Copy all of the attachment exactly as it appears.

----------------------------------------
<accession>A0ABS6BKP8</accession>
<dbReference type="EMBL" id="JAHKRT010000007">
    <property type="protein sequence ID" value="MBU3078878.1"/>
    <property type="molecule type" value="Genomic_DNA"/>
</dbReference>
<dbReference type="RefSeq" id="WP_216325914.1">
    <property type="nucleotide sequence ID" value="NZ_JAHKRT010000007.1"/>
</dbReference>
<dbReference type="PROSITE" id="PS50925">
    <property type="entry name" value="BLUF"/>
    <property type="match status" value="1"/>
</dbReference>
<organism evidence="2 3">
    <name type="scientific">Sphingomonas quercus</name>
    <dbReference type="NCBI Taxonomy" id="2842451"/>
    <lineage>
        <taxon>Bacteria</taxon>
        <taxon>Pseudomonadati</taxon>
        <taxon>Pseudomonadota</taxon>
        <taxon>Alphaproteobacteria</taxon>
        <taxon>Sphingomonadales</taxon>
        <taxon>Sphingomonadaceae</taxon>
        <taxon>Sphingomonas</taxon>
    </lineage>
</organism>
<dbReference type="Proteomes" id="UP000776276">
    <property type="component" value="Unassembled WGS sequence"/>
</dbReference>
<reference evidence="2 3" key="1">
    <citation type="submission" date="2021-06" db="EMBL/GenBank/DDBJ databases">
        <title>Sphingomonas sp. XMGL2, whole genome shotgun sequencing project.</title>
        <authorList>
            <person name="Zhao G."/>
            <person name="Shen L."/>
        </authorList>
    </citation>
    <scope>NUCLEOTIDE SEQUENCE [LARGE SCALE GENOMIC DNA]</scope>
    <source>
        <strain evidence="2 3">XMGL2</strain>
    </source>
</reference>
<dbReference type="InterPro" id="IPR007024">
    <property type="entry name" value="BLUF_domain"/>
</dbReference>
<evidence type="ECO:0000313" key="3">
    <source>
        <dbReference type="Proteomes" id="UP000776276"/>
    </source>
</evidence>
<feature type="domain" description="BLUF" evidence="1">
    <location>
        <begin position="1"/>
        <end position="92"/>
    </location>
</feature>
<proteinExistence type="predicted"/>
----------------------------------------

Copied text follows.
<accession>A0ABS6BKP8</accession>
<dbReference type="EMBL" id="JAHKRT010000007">
    <property type="protein sequence ID" value="MBU3078878.1"/>
    <property type="molecule type" value="Genomic_DNA"/>
</dbReference>
<dbReference type="RefSeq" id="WP_216325914.1">
    <property type="nucleotide sequence ID" value="NZ_JAHKRT010000007.1"/>
</dbReference>
<dbReference type="PROSITE" id="PS50925">
    <property type="entry name" value="BLUF"/>
    <property type="match status" value="1"/>
</dbReference>
<organism evidence="2 3">
    <name type="scientific">Sphingomonas quercus</name>
    <dbReference type="NCBI Taxonomy" id="2842451"/>
    <lineage>
        <taxon>Bacteria</taxon>
        <taxon>Pseudomonadati</taxon>
        <taxon>Pseudomonadota</taxon>
        <taxon>Alphaproteobacteria</taxon>
        <taxon>Sphingomonadales</taxon>
        <taxon>Sphingomonadaceae</taxon>
        <taxon>Sphingomonas</taxon>
    </lineage>
</organism>
<dbReference type="Proteomes" id="UP000776276">
    <property type="component" value="Unassembled WGS sequence"/>
</dbReference>
<reference evidence="2 3" key="1">
    <citation type="submission" date="2021-06" db="EMBL/GenBank/DDBJ databases">
        <title>Sphingomonas sp. XMGL2, whole genome shotgun sequencing project.</title>
        <authorList>
            <person name="Zhao G."/>
            <person name="Shen L."/>
        </authorList>
    </citation>
    <scope>NUCLEOTIDE SEQUENCE [LARGE SCALE GENOMIC DNA]</scope>
    <source>
        <strain evidence="2 3">XMGL2</strain>
    </source>
</reference>
<dbReference type="InterPro" id="IPR007024">
    <property type="entry name" value="BLUF_domain"/>
</dbReference>
<evidence type="ECO:0000313" key="3">
    <source>
        <dbReference type="Proteomes" id="UP000776276"/>
    </source>
</evidence>
<feature type="domain" description="BLUF" evidence="1">
    <location>
        <begin position="1"/>
        <end position="92"/>
    </location>
</feature>
<proteinExistence type="predicted"/>